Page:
Upon returning to Bulgaria in about 1371, St Euthymius almost immediately went to work establishing a school at Holy Trinity Monastery in Tŭrnovo in order to train new translators and writers, a project he continued even after being consecrated Patriarch of Bulgaria in 1375 (Butler, p. 241). All of this had, of course, a profound effect on Slavic letters, not just in Bulgaria but throughout the Slavic world. Fr Florovsky observes:
One notes a sizeable quantity of manuscripts and books in Russian monastic libraries which date back precisely to this period. More importantly, these new writings form a fresh new stream. This time their content was mystical and ascetical, but once again they constituted a complete literature. Indeed, this new translation activity on Mt Athos and in Bulgaria stems from the Hesychast movement with its deeply contemplative spirit and approach. These translations made the works of the ascetical Fathers known in Slavic literature. (p. 10)
Sadly, the mediæval Bulgarian kingdom that had nutured and sheltered this work came to a violent end during St Euthymius’s patriarchate. In 1393 the Turks attacked Tŭrnovo, and St Euthymius urged the citizens to fight the invading Muslim army. In the end the city was sacked, the nobility and clergy were executed, and many were sent into exile, including the Patriarch himself, who settled in Bačkovo Monastery until his death. Butler writes, ‘He died there in 1401 or 1402 AD, having lived a full and exemplary life’ (p. 241).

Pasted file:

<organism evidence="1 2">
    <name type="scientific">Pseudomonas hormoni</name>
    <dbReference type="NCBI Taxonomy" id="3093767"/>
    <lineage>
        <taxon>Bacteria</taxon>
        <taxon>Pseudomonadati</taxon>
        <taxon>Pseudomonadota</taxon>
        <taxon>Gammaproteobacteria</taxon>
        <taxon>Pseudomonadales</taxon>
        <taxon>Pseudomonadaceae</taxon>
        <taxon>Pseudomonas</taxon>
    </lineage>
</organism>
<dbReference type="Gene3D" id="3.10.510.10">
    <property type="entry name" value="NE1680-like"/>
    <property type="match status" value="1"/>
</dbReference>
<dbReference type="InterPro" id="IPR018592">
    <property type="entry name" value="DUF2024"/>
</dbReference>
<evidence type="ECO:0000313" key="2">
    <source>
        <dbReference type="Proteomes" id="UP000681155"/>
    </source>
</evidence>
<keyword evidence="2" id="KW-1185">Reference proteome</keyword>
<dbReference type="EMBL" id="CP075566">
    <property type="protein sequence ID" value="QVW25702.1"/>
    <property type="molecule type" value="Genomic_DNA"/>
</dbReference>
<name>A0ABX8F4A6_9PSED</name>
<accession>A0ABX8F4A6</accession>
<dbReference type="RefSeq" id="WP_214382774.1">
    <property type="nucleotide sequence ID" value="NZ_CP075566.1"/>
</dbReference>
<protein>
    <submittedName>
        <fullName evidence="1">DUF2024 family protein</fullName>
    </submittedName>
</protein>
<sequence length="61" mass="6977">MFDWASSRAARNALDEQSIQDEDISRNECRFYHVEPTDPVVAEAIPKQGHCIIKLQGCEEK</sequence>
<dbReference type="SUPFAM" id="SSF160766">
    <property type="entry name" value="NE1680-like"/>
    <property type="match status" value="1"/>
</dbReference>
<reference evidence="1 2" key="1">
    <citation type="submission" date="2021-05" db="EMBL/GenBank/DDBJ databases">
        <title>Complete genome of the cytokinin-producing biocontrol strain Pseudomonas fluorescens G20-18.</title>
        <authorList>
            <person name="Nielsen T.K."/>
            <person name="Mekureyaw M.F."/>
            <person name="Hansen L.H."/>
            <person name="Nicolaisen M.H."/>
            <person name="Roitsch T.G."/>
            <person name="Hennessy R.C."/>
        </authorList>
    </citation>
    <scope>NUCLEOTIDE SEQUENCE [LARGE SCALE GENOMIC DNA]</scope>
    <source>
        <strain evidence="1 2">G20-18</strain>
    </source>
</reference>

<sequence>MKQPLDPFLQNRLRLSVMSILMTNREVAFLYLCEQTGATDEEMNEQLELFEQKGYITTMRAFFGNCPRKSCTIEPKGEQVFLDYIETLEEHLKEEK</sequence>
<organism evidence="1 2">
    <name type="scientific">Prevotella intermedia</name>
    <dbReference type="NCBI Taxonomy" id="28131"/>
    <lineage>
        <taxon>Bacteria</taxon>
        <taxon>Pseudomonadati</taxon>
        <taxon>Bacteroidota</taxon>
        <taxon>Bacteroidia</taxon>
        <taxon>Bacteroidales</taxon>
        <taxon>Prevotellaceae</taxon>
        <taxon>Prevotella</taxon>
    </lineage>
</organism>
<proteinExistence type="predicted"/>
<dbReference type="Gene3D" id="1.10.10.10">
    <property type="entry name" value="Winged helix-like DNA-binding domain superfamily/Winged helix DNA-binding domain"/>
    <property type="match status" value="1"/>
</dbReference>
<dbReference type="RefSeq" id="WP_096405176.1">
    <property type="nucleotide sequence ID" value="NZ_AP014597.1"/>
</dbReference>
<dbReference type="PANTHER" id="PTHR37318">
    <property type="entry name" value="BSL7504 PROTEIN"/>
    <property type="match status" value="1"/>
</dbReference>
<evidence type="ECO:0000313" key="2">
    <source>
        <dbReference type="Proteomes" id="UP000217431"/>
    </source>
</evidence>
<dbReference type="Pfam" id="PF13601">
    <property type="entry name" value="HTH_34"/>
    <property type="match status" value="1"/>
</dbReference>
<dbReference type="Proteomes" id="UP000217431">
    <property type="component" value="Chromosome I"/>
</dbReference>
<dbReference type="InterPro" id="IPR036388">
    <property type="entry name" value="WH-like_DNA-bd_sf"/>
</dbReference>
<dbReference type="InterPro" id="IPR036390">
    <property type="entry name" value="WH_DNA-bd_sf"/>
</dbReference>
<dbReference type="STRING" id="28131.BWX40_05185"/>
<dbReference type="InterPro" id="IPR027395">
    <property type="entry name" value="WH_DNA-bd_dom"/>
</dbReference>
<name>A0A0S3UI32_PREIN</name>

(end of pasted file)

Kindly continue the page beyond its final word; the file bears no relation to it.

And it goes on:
St Euthymius translated the Sluzhebnik, wrote an Akolouthia for St Theophano, wrote the Lives of Ss Paraskevi, Philothei, Hilary of Moglen, and John of Rila. as well as Eulogies to Ss Constantine and Helen, Nedelja, John of Polybotum, and Michael of Potuka, and wrote numerous letters, of which we still have a few: to St Cyprian, to Metropolitan Antim of Wallachia, and to St Nicodemus of Tismana (Butler, pp. 242-3). St Euthymius’s most prominent disciple, Metropolitan Gregory (Camblak) of Kiev, has written a moving ‘Eulogy’ for his elder which is still the primary source of biographical information on the Saint. Here is the beginning:
If Aaron, ancient priest within the shade of the Law, through the sacrifice of the dumb /animals/, and through sprinkling the profaned with the blood of young oxen and goats and the ashes of heifers, sanctified them for bodily purification and thereby earned himself a memorial appropriate for one of God’s servants, so that the prophet /David/ always mentions him in the temple, as he says in the Book of Psalms: ‘Moses and Aaron among his priests’ and again: ‘He sent Moses, his slave, and Aaron whom he chose for himself’, and again: ‘He led his people out like sheep, through the hands of Moses and Aaron’—is not Euthemius far more worthy of praise, who was the celebrant of unfathomed mysteries and sharer of the apostolic glory, a priest of that great sacrifice and teacher of that truth which angels wish to fathom and which, furthermore, he kept pure and passed on undefiled, and finally a priest who by various sufferings offered himself as a holy sacrifice pleasing to the Lord?
But what sort of worldly praises shall we offer one who, while eloquent in the perfected word, was teaching lovers of the word to celebrate virtue with silence instead of the word? Who transcended the limits of nature itself? Who, totally enraptured by the contemplation of the divine, maintained that life was not in the body but in the language of the divine? And about whom the Psalmist, as he was weaving a homily, was saying: ‘My tongue is the quill of the fastwriting scribe’ (Ps
And so . . . do we dare to praise him? We do dare, by all means, drawn by our zeal. (Butler, p. 269)